According to our testers, the Yakima Skyrise Poler won best for budget and was by far the easiest to get on and off the roof of the cars.
According to our testers, the Yakima Skyrise Poler won best for budget and was by far the easiest to get on and off the roof of the cars.
Gear Guy

Tested: 3 Rooftop Tents Worth Buying

Elevate your camping experience

According to our testers, the Yakima Skyrise Poler won best for budget and was by far the easiest to get on and off the roof of the cars.
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Since first trying a rooftop tent three years ago, I’ve become a convert. I now sleep in one on most of my car camping trips. They offer a big platform, plus some separation from the ground and hungry raccoons (or worse) that may come foraging for scraps. I’m not the only convert. Rooftop tents are suddenly everywhere. I recently tested three models in this relatively new category with the goal of seeing which would come out on top—no pun intended.

The Test

I set up and took down all three tents on my Honda Element, a friend’s Subaru Outback, and another friend’s Subaru Forester to gauge ease of use. I also slept overnight in each one, napped in them during the day, and had the Outback and Forester owners do the same to get a consensus on comfort. In the end, I opted to make each tent a winner in a specific category given their different strengths.

Best for All Four Seasons: Tepui Kukenam 3 Ruggedized ($2,100)

(Sarah Jackson)

Specs

Weight: 180 pounds
Dimensions When Closed: 56 x 48 x 12 inches
Living Space Dimensions: 56 x 96 x 52 inches

Performance

Getting the Tent on the off the Car: 1/5
Pitching/Collapsing the Tent: 3/5
Comfort: 5/5
Ease of Use: 3/5

Takeaway

At a full 60 pounds heavier than the Roofnest Sparrow, the Kukenam is a beast. Getting it onto my Element’s roof rack was no joke, and it should go without saying that it takes at least two people (and no small amount of swearing). The Kukenam flips open and closes like a book, so even after it’s on your car, it’s still a bit of a bear to pitch and break down, especially if you’re working alone. That said, once the setup is complete, this is my favorite tent ever—rooftop or otherwise. For one, it boasts great climate control. I was just fine sleeping in it on colder days with only a cheap synthetic comforter, yet the Kukenam wasn’t stifling when temperatures spiked. The secret is that the heavy-duty canvas-like fabric holds heat, but there’s ample ventilation with the windows open and rain fly off, and the added height from being perched on top of the car helps in catching cool breezes. Another plus is the Kukenam’s extremely large footprint. I was able to fit inside the tent comfortably with a weekend’s worth of gear, and my wife, daughter, and I each had plenty of space on the cushy 2.5-inch-thick mattress.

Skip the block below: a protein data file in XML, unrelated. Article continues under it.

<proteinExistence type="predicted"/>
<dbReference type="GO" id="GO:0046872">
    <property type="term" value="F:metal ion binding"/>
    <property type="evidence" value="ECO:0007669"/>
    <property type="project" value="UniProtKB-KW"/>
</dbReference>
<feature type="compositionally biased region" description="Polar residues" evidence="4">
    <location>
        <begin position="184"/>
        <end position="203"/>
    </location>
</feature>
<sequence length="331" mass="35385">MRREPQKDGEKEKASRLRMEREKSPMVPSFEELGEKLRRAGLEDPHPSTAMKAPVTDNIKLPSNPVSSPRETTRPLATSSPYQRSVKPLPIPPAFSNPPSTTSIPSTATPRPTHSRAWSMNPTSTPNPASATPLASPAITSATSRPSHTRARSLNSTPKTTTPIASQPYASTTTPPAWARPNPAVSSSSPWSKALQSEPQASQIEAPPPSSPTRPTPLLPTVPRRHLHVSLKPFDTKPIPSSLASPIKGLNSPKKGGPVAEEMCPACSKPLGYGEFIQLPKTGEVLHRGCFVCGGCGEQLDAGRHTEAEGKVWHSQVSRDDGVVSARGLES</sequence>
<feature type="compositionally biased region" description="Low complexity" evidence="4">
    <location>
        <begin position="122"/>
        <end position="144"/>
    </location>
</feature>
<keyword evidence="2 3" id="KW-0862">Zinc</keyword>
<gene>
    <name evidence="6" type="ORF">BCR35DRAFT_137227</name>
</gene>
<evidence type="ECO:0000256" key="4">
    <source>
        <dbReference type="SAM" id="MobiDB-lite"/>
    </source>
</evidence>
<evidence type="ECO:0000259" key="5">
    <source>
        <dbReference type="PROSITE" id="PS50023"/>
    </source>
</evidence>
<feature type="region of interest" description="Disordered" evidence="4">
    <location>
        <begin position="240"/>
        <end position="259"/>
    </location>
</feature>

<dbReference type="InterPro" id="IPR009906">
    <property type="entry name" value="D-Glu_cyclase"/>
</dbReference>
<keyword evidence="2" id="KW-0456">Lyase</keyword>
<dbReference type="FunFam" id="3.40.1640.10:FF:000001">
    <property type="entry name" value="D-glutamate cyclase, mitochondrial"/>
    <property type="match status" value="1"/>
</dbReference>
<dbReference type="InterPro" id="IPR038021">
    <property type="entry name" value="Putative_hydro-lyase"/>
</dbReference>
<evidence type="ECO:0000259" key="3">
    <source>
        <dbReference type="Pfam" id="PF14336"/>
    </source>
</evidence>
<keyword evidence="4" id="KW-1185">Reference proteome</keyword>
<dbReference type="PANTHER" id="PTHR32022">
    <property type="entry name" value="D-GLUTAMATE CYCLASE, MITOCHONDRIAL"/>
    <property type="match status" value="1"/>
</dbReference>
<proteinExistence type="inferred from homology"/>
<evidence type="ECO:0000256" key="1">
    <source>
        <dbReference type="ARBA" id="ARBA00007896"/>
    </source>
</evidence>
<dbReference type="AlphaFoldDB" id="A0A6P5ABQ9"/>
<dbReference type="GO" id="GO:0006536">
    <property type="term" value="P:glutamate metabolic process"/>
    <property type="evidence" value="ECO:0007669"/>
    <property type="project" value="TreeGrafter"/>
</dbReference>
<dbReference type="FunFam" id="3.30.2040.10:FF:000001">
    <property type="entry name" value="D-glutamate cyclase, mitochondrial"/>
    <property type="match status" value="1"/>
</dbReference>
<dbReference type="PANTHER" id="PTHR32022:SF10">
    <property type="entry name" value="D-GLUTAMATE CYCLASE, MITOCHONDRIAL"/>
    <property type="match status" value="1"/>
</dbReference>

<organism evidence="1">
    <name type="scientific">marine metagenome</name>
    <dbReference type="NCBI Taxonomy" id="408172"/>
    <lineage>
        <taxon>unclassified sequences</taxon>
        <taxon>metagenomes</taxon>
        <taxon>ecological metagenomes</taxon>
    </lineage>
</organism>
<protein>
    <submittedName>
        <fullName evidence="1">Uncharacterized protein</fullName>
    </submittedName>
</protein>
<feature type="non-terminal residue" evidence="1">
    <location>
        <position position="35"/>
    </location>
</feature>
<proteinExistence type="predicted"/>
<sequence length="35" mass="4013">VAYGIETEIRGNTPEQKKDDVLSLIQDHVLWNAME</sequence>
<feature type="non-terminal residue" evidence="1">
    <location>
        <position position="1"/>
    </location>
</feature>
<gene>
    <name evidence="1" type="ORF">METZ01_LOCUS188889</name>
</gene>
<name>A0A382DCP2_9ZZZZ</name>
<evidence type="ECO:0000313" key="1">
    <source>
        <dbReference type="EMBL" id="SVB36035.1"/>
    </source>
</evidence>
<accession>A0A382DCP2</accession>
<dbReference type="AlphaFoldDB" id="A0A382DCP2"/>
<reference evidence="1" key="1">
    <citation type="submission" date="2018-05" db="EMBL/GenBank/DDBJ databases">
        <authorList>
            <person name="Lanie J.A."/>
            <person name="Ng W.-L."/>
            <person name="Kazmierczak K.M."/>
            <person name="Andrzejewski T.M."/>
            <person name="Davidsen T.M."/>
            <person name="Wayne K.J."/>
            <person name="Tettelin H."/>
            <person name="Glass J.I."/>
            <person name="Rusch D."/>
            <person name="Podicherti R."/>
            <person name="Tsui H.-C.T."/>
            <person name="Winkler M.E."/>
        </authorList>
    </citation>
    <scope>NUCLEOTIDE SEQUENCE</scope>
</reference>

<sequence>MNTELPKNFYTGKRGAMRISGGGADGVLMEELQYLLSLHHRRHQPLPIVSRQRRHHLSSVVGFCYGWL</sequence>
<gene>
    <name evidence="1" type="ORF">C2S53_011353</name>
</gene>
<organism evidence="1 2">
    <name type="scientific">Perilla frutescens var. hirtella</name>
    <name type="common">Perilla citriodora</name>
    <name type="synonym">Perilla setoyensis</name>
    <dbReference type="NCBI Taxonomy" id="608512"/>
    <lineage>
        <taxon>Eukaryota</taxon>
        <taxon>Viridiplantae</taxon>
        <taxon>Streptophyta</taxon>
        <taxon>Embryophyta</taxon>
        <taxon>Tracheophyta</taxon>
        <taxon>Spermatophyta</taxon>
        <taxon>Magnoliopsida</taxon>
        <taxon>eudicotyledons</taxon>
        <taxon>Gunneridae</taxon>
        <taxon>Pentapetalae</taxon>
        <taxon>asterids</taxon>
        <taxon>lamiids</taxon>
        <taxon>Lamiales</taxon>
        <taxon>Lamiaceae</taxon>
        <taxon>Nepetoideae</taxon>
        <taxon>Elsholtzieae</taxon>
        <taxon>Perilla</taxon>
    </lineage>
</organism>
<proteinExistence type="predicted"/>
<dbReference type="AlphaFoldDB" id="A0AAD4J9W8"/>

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Best for the Budget Conscious: Yakima SkyRise Poler ($1,521)

(Sarah Jackson)

Specs

Weight: 115 pounds
Dimensions When Closed: 56 x 48 x 16.5 inches
Living Space Dimensions: 56 x 96 x 48 inches

Performance

Getting the Tent on and off the Car: 5/5
Pitching/Collapsing the Tent: 4/5
Sleeping: 3/5
Ease of Use: 5/5

Takeaway

This tent was by far the easiest to get on and off the roof of all three cars. Credit the pinchers—Yakima calls them speed clamps—that look vaguely like the claws on those impossible-to-win arcade crane games. They close around the crossbars and can be tightened or loosened simply by turning a knob, which I appreciated all the more after grumpily struggling with the bolt-based attachments of the other two tents on this list. Yakima’s system saved me a full 20 minutes of setup time. In terms of sleeping and setup, this tent was similar to the Kukenam—it folds and unfolds the same way and has comparable space when deployed, as well as similar big windows to facilitate airflow. There is one very large difference: weight. The lighter SkyRise was considerably easier for one person to deploy and reclose. However, it didn’t have the same four-season chops, given the lighter-fabric wall (testers had to seriously bundle up during a night in the low forties). But if you plan to camp only from spring to fall, this tent is plenty warm, and it didn't let in a drop of rain during a nighttime downpour. Finally, it’s considerably less expensive than the other two tents.

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Best for User-Friendliness: Roofnest Sparrow ($2,495)

(Sarah Jackson)

Specs

Weight: 120 pounds
Dimensions When Closed: 47 x 82 x 11 inches
Living Space Dimensions: 45 x 80 x 36 inches

Performance

Getting the Tent on and off the Car: 3/5
Pitching/Collapsing the Tent: 5/5
Sleeping: 4/5
Ease of Use: 5/5

Takeaway

“If I owned a Tesla, this would be my rooftop tent, ” I remarked to a friend as we put the Sparrow on top of my car. The hard-shell Roofnest is a sleek number. And you’re unlikely to throw out your back opening and closing it. Thanks to pneumatic arms at all four corners, all you do to deploy the tent is unclip the straps and give each side a little nudge to make the roof pop straight up. The interior is insulated on the top and bottom; coupled with the burly walls, this gives the Sparrow impressive heat retention. Plus, the 2.75-inch mattress is the thickest of the bunch. This tent would have been my favorite except for one drawback: a considerably smaller footprint than the other two. Whereas those tents’ flip-open construction doubles their width when deployed, the Roofnest stays square. I was able to squeeze in there with my wife and daughter, but it made for claustrophobic night for the three of us.

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